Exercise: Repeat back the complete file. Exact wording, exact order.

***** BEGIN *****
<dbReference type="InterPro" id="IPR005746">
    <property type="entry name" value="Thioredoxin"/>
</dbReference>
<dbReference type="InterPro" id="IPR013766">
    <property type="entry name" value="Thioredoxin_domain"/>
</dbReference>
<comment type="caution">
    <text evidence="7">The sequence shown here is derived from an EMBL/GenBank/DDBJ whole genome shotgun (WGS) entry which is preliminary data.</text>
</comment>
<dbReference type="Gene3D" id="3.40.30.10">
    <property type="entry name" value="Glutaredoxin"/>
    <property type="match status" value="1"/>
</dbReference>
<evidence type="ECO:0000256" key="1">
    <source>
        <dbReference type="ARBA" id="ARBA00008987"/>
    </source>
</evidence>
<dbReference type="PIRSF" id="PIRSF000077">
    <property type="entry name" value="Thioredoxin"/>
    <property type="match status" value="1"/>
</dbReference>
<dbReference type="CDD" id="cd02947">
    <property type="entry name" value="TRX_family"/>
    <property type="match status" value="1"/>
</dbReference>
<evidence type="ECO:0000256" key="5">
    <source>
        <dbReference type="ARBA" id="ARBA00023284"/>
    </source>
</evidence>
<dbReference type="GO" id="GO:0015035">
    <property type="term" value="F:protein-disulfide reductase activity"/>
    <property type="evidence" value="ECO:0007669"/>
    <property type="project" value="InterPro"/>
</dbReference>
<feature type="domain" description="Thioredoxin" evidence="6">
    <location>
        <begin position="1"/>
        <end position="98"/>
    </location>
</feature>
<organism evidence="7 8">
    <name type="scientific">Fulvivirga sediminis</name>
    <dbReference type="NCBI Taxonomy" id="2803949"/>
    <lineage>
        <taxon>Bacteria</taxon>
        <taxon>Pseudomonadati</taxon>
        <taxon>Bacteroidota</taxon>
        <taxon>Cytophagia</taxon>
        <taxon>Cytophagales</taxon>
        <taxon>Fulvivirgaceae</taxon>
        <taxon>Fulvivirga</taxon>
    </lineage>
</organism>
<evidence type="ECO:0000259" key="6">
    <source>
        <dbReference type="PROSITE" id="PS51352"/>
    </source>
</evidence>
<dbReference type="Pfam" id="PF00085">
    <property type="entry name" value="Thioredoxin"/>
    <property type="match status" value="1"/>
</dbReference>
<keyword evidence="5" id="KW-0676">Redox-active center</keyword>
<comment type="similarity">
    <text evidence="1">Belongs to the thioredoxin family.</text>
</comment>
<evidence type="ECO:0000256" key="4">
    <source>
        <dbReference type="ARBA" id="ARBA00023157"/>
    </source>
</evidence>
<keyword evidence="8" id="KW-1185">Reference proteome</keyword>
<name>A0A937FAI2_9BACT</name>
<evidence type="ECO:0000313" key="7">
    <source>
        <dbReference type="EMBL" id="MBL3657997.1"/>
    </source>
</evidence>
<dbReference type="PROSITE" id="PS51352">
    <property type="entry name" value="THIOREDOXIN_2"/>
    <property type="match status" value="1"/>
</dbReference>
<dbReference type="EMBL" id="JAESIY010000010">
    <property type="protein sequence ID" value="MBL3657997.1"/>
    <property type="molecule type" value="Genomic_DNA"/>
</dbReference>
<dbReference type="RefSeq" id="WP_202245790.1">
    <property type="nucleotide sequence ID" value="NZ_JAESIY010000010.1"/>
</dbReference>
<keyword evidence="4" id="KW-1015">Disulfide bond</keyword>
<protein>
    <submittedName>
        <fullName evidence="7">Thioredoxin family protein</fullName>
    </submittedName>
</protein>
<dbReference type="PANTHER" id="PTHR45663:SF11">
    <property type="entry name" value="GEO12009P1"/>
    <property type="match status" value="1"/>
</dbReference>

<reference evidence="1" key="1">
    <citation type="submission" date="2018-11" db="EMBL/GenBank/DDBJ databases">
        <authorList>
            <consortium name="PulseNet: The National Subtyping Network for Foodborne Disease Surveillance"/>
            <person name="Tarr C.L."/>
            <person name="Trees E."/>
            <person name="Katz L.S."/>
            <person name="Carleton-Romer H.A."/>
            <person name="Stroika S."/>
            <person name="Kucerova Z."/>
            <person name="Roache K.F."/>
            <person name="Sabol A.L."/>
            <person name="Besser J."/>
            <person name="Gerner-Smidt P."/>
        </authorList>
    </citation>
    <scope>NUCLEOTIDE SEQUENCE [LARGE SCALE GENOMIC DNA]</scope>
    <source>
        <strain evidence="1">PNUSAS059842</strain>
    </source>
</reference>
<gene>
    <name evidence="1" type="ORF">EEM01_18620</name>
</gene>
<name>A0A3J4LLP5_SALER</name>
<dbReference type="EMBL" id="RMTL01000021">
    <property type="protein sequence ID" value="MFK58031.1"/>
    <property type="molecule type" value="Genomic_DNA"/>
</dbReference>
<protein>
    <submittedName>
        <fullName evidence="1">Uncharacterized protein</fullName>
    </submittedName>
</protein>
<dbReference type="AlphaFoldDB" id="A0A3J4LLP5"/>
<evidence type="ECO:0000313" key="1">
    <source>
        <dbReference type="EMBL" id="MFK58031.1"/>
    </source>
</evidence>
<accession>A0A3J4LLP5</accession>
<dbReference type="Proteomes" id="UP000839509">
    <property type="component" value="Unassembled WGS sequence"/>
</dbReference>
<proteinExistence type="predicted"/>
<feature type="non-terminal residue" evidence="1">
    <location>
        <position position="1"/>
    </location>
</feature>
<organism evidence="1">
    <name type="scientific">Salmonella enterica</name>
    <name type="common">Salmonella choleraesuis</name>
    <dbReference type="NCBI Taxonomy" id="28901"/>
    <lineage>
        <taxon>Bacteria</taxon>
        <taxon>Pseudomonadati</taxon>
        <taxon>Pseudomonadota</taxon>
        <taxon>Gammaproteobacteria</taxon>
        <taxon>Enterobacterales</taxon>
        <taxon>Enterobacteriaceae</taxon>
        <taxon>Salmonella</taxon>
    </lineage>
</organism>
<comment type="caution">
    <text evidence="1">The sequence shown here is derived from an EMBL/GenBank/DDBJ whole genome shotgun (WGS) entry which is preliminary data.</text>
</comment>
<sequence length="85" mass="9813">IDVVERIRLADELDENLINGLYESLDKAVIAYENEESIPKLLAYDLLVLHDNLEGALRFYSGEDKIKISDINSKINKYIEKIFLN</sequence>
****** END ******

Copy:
<dbReference type="InterPro" id="IPR005746">
    <property type="entry name" value="Thioredoxin"/>
</dbReference>
<dbReference type="InterPro" id="IPR013766">
    <property type="entry name" value="Thioredoxin_domain"/>
</dbReference>
<comment type="caution">
    <text evidence="7">The sequence shown here is derived from an EMBL/GenBank/DDBJ whole genome shotgun (WGS) entry which is preliminary data.</text>
</comment>
<dbReference type="Gene3D" id="3.40.30.10">
    <property type="entry name" value="Glutaredoxin"/>
    <property type="match status" value="1"/>
</dbReference>
<evidence type="ECO:0000256" key="1">
    <source>
        <dbReference type="ARBA" id="ARBA00008987"/>
    </source>
</evidence>
<dbReference type="PIRSF" id="PIRSF000077">
    <property type="entry name" value="Thioredoxin"/>
    <property type="match status" value="1"/>
</dbReference>
<dbReference type="CDD" id="cd02947">
    <property type="entry name" value="TRX_family"/>
    <property type="match status" value="1"/>
</dbReference>
<evidence type="ECO:0000256" key="5">
    <source>
        <dbReference type="ARBA" id="ARBA00023284"/>
    </source>
</evidence>
<dbReference type="GO" id="GO:0015035">
    <property type="term" value="F:protein-disulfide reductase activity"/>
    <property type="evidence" value="ECO:0007669"/>
    <property type="project" value="InterPro"/>
</dbReference>
<feature type="domain" description="Thioredoxin" evidence="6">
    <location>
        <begin position="1"/>
        <end position="98"/>
    </location>
</feature>
<organism evidence="7 8">
    <name type="scientific">Fulvivirga sediminis</name>
    <dbReference type="NCBI Taxonomy" id="2803949"/>
    <lineage>
        <taxon>Bacteria</taxon>
        <taxon>Pseudomonadati</taxon>
        <taxon>Bacteroidota</taxon>
        <taxon>Cytophagia</taxon>
        <taxon>Cytophagales</taxon>
        <taxon>Fulvivirgaceae</taxon>
        <taxon>Fulvivirga</taxon>
    </lineage>
</organism>
<evidence type="ECO:0000259" key="6">
    <source>
        <dbReference type="PROSITE" id="PS51352"/>
    </source>
</evidence>
<dbReference type="Pfam" id="PF00085">
    <property type="entry name" value="Thioredoxin"/>
    <property type="match status" value="1"/>
</dbReference>
<keyword evidence="5" id="KW-0676">Redox-active center</keyword>
<comment type="similarity">
    <text evidence="1">Belongs to the thioredoxin family.</text>
</comment>
<evidence type="ECO:0000256" key="4">
    <source>
        <dbReference type="ARBA" id="ARBA00023157"/>
    </source>
</evidence>
<keyword evidence="8" id="KW-1185">Reference proteome</keyword>
<name>A0A937FAI2_9BACT</name>
<evidence type="ECO:0000313" key="7">
    <source>
        <dbReference type="EMBL" id="MBL3657997.1"/>
    </source>
</evidence>
<dbReference type="PROSITE" id="PS51352">
    <property type="entry name" value="THIOREDOXIN_2"/>
    <property type="match status" value="1"/>
</dbReference>
<dbReference type="EMBL" id="JAESIY010000010">
    <property type="protein sequence ID" value="MBL3657997.1"/>
    <property type="molecule type" value="Genomic_DNA"/>
</dbReference>
<dbReference type="RefSeq" id="WP_202245790.1">
    <property type="nucleotide sequence ID" value="NZ_JAESIY010000010.1"/>
</dbReference>
<keyword evidence="4" id="KW-1015">Disulfide bond</keyword>
<protein>
    <submittedName>
        <fullName evidence="7">Thioredoxin family protein</fullName>
    </submittedName>
</protein>
<dbReference type="PANTHER" id="PTHR45663:SF11">
    <property type="entry name" value="GEO12009P1"/>
    <property type="match status" value="1"/>
</dbReference>

<reference evidence="1" key="1">
    <citation type="submission" date="2018-11" db="EMBL/GenBank/DDBJ databases">
        <authorList>
            <consortium name="PulseNet: The National Subtyping Network for Foodborne Disease Surveillance"/>
            <person name="Tarr C.L."/>
            <person name="Trees E."/>
            <person name="Katz L.S."/>
            <person name="Carleton-Romer H.A."/>
            <person name="Stroika S."/>
            <person name="Kucerova Z."/>
            <person name="Roache K.F."/>
            <person name="Sabol A.L."/>
            <person name="Besser J."/>
            <person name="Gerner-Smidt P."/>
        </authorList>
    </citation>
    <scope>NUCLEOTIDE SEQUENCE [LARGE SCALE GENOMIC DNA]</scope>
    <source>
        <strain evidence="1">PNUSAS059842</strain>
    </source>
</reference>
<gene>
    <name evidence="1" type="ORF">EEM01_18620</name>
</gene>
<name>A0A3J4LLP5_SALER</name>
<dbReference type="EMBL" id="RMTL01000021">
    <property type="protein sequence ID" value="MFK58031.1"/>
    <property type="molecule type" value="Genomic_DNA"/>
</dbReference>
<protein>
    <submittedName>
        <fullName evidence="1">Uncharacterized protein</fullName>
    </submittedName>
</protein>
<dbReference type="AlphaFoldDB" id="A0A3J4LLP5"/>
<evidence type="ECO:0000313" key="1">
    <source>
        <dbReference type="EMBL" id="MFK58031.1"/>
    </source>
</evidence>
<accession>A0A3J4LLP5</accession>
<dbReference type="Proteomes" id="UP000839509">
    <property type="component" value="Unassembled WGS sequence"/>
</dbReference>
<proteinExistence type="predicted"/>
<feature type="non-terminal residue" evidence="1">
    <location>
        <position position="1"/>
    </location>
</feature>
<organism evidence="1">
    <name type="scientific">Salmonella enterica</name>
    <name type="common">Salmonella choleraesuis</name>
    <dbReference type="NCBI Taxonomy" id="28901"/>
    <lineage>
        <taxon>Bacteria</taxon>
        <taxon>Pseudomonadati</taxon>
        <taxon>Pseudomonadota</taxon>
        <taxon>Gammaproteobacteria</taxon>
        <taxon>Enterobacterales</taxon>
        <taxon>Enterobacteriaceae</taxon>
        <taxon>Salmonella</taxon>
    </lineage>
</organism>
<comment type="caution">
    <text evidence="1">The sequence shown here is derived from an EMBL/GenBank/DDBJ whole genome shotgun (WGS) entry which is preliminary data.</text>
</comment>
<sequence length="85" mass="9813">IDVVERIRLADELDENLINGLYESLDKAVIAYENEESIPKLLAYDLLVLHDNLEGALRFYSGEDKIKISDINSKINKYIEKIFLN</sequence>